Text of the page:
India has taken major leaps in presenting itself as a place to do business with. India has joined amongst top 100 nations in Ease of Doing Business jumping 30 points in one year.

India has been successful in presenting a clean, corruption free administration and has been opening areas of participation and investments. FDI is opening up in more areas of interest of foreign investor. Digital India, Smart Cities and Make in India initiatives have opened avenues for foreign investors. Infrastructure, civil Aviation and Agro development are other areas of interest.

Canada on the other hand is looking at diversifying its economic platform and ease its excessive dependence on their North American Trade, especially after the NAFTA uncertainty. India with its vast resources, including human resources, presents an attractive source. The Canadian elegation will be pressing ahead with negotiations on Comprehensive Economic Partnership Agreement (CEPA) and Bilateral Investment Promotion and Protection Agreement (BIPPA).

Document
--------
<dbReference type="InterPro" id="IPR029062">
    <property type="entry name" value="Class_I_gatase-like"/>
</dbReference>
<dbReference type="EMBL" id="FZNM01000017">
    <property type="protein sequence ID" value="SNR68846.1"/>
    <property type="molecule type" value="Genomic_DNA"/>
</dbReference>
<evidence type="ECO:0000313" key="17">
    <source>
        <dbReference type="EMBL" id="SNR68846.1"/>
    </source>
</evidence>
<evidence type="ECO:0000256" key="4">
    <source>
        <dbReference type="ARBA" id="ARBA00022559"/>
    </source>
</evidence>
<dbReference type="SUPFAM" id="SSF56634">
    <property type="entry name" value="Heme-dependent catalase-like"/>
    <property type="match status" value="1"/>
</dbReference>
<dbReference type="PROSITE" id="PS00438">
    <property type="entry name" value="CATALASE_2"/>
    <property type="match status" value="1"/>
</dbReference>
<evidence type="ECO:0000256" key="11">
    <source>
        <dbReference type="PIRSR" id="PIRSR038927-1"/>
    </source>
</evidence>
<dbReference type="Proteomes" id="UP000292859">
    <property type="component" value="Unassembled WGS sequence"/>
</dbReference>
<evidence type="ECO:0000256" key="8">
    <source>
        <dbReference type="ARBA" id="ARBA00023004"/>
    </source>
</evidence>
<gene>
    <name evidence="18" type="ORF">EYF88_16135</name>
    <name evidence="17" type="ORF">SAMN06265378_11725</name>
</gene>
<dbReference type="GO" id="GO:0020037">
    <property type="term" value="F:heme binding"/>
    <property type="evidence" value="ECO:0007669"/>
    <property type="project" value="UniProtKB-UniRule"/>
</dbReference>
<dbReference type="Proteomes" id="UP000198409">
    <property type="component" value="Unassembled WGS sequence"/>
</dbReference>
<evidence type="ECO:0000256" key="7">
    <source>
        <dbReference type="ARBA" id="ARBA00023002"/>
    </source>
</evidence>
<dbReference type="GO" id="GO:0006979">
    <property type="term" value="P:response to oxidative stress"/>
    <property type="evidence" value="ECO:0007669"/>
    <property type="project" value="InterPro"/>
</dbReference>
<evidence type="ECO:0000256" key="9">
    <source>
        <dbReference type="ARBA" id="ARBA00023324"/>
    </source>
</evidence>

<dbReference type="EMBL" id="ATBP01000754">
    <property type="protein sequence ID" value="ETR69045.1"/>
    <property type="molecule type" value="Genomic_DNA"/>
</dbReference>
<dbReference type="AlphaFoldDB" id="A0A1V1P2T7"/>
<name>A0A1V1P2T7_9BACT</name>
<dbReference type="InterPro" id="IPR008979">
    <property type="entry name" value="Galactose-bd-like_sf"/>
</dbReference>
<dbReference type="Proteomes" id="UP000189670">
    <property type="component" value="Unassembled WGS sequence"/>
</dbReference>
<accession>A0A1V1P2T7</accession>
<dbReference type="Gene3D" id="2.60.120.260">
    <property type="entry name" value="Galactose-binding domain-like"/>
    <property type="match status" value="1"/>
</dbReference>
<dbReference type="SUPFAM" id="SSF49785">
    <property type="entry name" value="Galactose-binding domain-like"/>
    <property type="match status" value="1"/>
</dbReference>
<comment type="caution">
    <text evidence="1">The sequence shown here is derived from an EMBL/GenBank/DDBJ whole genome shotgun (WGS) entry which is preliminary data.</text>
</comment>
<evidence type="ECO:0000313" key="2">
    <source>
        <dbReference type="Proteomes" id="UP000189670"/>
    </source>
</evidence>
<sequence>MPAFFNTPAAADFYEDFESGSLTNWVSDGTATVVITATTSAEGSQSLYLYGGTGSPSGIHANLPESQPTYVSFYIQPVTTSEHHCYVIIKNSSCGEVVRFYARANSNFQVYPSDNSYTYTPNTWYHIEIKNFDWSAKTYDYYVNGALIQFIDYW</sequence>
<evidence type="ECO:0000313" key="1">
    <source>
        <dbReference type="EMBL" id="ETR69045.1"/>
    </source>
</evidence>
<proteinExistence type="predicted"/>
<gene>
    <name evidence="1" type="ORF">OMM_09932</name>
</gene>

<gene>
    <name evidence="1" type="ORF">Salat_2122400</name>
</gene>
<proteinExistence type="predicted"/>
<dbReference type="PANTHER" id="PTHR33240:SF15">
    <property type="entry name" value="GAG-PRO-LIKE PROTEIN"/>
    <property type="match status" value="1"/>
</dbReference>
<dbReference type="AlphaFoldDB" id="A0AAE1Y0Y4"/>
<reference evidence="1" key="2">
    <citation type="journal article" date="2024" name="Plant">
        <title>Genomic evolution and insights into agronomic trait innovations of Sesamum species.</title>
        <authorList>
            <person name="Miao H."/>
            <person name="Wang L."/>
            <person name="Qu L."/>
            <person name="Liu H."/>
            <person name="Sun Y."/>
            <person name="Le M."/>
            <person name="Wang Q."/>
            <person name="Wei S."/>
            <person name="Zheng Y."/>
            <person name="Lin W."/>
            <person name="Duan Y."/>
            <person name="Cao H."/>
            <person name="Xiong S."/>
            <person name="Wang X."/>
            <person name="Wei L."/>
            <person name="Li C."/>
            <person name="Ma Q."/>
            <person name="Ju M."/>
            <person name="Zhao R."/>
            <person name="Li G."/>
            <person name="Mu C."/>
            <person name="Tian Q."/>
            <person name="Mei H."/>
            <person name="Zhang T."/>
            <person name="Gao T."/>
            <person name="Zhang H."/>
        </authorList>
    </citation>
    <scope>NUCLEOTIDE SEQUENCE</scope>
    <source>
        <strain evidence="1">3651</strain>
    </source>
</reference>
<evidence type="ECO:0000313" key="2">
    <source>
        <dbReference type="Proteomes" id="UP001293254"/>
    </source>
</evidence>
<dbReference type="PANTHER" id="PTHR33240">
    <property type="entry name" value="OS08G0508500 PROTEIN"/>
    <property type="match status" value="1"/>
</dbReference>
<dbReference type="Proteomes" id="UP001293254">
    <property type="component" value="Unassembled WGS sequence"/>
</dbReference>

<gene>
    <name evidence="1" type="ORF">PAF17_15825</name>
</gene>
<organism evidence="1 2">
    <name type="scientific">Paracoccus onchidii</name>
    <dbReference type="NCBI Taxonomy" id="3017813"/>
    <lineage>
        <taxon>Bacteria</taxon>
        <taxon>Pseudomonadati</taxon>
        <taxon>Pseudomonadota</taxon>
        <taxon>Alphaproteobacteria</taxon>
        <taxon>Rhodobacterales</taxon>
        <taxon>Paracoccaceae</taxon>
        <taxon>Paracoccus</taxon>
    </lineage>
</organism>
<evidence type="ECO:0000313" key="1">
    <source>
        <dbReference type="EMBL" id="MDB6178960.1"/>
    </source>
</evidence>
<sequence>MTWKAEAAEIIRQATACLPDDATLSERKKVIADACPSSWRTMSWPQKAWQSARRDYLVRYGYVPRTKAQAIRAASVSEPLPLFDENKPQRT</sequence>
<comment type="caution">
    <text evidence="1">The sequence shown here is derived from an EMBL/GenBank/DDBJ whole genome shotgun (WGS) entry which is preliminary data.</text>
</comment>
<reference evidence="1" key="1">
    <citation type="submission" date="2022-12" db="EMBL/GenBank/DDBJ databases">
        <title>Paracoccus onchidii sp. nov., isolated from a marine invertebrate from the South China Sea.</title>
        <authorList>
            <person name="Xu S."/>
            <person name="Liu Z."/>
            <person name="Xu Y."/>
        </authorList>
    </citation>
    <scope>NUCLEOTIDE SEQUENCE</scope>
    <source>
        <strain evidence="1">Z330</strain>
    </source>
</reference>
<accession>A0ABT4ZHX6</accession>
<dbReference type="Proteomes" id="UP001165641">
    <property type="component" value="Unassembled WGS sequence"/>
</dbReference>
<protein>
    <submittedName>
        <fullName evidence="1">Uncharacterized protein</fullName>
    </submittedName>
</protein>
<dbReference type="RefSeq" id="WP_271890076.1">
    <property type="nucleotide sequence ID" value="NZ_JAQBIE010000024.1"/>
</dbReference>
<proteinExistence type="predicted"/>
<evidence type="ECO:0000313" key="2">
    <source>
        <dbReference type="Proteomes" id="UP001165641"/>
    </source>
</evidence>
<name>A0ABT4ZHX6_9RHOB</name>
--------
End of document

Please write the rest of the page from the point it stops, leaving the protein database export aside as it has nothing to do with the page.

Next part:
Cooperation in energy, education, innovation and IT development find common areas of interest. Immigration of manpower and students in Canadian School is amongst the highest. While small number of major companies has set up establishment on both sides, there is much more to be explored.

PM Modi’s visit has started the process. We feel another quantum leap is due and about to come.

Praveen Verma, Picture: Hugo Navarro

Ambassador Praveen Verma served for over 30 years as an Indian Foreign Service officer. He retired as an Ambassador.   He has also served in the Ministry of External Affairs in New Delhi. His postings included Pakistan, Jordan, Dubai UAE, Panama, Canada (Toronto), Nigeria as Dy. High Commissioner, Istanbul,   Turkey  as Consul General and Yemen and Guatemala as Ambassador.

He was in Toronto during the period 1998/2002 and steered Panorama India events for two years. He is now settled in Toronto with wife Deepmala and two daughters.